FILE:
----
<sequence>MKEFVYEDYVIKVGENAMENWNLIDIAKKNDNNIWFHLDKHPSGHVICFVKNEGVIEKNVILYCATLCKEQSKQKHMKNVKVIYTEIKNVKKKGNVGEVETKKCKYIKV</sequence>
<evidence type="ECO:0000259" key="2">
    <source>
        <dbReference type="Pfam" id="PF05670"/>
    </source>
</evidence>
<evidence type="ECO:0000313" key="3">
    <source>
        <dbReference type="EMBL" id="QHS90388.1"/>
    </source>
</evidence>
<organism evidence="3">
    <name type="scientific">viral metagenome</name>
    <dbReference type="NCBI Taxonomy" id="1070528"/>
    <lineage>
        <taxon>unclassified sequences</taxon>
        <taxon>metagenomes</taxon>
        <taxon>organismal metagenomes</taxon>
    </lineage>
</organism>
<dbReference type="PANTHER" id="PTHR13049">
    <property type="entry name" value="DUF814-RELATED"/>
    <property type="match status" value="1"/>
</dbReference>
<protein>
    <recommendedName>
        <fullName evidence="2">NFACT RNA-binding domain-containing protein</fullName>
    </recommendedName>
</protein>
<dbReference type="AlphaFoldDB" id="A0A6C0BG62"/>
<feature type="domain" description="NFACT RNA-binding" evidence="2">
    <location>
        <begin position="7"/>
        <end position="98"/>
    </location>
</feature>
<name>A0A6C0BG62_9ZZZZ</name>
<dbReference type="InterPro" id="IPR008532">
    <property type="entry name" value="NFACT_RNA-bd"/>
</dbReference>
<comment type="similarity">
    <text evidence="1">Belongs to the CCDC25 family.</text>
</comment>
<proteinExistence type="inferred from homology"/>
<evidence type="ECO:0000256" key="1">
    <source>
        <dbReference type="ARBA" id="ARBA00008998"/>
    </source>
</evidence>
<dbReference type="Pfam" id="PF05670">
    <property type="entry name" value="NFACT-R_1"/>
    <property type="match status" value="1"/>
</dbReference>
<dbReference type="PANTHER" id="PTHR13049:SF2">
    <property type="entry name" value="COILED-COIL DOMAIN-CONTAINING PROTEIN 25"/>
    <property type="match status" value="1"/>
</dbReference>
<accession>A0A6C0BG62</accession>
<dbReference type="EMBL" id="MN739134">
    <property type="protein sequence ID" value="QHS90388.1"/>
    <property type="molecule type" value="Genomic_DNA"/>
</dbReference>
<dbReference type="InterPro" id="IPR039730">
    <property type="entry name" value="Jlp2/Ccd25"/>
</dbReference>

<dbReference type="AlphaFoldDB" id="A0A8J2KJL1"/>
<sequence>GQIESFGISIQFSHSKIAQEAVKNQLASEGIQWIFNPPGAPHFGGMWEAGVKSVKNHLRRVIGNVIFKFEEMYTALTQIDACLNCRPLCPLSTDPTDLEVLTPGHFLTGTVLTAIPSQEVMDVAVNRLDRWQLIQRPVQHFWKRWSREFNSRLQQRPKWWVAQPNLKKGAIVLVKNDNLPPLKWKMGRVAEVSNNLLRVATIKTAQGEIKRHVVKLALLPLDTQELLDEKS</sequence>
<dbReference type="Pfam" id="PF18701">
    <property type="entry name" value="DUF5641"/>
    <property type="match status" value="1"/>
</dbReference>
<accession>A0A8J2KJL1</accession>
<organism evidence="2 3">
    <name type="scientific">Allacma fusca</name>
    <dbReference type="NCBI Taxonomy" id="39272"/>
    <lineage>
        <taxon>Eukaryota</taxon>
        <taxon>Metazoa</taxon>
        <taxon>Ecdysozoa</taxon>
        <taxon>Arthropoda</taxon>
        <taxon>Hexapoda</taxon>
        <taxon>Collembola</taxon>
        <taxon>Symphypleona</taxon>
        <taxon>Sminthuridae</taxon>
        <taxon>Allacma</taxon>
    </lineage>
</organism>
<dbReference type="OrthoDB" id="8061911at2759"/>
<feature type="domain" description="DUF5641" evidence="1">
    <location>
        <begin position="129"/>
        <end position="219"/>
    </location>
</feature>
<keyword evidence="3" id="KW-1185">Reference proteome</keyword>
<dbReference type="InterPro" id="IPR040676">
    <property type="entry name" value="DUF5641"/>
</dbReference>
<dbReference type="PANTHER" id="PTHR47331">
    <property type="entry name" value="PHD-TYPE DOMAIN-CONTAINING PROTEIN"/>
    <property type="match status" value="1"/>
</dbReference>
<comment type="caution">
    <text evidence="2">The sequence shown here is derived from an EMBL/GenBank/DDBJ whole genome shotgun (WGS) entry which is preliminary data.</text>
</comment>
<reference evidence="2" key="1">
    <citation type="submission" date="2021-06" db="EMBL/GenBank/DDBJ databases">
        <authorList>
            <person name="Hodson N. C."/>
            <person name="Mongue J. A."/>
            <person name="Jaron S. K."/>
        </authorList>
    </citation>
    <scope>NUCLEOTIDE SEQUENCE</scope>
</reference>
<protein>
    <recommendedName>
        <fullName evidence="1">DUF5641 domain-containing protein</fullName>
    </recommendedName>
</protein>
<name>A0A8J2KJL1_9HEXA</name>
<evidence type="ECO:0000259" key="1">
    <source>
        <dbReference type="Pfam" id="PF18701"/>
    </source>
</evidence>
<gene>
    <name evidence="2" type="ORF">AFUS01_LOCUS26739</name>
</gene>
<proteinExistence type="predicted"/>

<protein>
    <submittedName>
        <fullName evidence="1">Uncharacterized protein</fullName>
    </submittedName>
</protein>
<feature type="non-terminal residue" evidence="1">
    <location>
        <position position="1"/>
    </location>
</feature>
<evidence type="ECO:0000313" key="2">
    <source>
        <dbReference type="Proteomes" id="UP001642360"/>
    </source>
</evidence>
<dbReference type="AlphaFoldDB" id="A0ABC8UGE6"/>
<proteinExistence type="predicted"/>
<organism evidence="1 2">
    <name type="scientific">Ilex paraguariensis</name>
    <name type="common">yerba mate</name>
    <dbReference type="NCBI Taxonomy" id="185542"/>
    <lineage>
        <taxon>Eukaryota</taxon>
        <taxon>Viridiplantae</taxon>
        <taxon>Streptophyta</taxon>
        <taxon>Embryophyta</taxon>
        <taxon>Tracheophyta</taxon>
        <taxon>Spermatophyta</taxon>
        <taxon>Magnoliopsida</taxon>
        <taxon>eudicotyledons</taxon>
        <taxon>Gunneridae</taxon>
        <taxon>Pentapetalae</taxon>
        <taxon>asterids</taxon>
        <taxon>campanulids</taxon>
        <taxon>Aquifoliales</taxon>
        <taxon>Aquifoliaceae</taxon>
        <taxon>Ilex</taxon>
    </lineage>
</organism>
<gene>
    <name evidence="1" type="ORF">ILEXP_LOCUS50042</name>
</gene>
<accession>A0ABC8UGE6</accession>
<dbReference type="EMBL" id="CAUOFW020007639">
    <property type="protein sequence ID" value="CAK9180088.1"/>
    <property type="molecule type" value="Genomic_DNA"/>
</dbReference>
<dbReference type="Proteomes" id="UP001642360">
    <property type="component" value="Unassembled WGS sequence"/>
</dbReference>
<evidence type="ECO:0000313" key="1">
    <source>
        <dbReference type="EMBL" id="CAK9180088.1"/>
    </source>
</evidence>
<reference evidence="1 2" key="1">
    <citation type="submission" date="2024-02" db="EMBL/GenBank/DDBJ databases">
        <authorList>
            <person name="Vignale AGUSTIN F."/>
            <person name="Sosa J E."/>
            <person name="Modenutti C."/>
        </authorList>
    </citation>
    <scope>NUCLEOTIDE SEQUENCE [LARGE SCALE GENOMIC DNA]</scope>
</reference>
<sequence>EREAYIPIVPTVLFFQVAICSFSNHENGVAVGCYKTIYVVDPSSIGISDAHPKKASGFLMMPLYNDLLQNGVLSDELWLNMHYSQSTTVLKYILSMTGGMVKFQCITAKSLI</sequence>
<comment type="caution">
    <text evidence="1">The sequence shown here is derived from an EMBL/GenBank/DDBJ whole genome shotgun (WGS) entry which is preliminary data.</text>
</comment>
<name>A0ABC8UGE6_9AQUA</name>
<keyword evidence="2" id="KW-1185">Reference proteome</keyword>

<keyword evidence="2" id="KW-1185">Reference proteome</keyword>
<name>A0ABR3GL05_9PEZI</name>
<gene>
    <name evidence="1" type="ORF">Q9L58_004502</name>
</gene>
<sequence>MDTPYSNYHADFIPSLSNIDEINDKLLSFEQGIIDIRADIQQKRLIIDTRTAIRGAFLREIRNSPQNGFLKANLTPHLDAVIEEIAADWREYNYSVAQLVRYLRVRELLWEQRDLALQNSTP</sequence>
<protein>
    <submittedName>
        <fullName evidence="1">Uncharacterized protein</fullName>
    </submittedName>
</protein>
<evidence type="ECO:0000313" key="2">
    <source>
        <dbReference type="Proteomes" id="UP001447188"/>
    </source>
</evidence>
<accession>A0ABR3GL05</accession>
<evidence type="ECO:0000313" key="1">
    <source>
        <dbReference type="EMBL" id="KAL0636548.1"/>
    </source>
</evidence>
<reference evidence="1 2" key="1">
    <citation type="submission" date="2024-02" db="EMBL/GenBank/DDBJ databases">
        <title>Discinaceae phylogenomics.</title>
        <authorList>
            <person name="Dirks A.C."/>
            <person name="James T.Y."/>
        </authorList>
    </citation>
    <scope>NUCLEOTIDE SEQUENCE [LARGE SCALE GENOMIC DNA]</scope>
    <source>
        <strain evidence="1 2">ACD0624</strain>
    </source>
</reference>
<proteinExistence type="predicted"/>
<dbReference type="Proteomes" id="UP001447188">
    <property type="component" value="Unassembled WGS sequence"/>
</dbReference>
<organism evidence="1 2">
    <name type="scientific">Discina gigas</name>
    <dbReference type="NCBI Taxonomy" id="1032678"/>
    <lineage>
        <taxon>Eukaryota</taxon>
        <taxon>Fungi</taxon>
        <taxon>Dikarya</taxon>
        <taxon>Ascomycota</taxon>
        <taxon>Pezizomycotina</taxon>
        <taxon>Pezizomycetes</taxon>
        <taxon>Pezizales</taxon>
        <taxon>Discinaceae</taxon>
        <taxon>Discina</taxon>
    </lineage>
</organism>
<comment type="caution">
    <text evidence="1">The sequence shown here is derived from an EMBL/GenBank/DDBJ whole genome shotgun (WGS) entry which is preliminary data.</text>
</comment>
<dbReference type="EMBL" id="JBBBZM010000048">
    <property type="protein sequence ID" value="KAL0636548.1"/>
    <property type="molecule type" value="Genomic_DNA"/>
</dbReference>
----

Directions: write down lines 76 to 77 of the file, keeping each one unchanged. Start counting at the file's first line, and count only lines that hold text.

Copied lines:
    <lineage>
        <taxon>Eukaryota</taxon>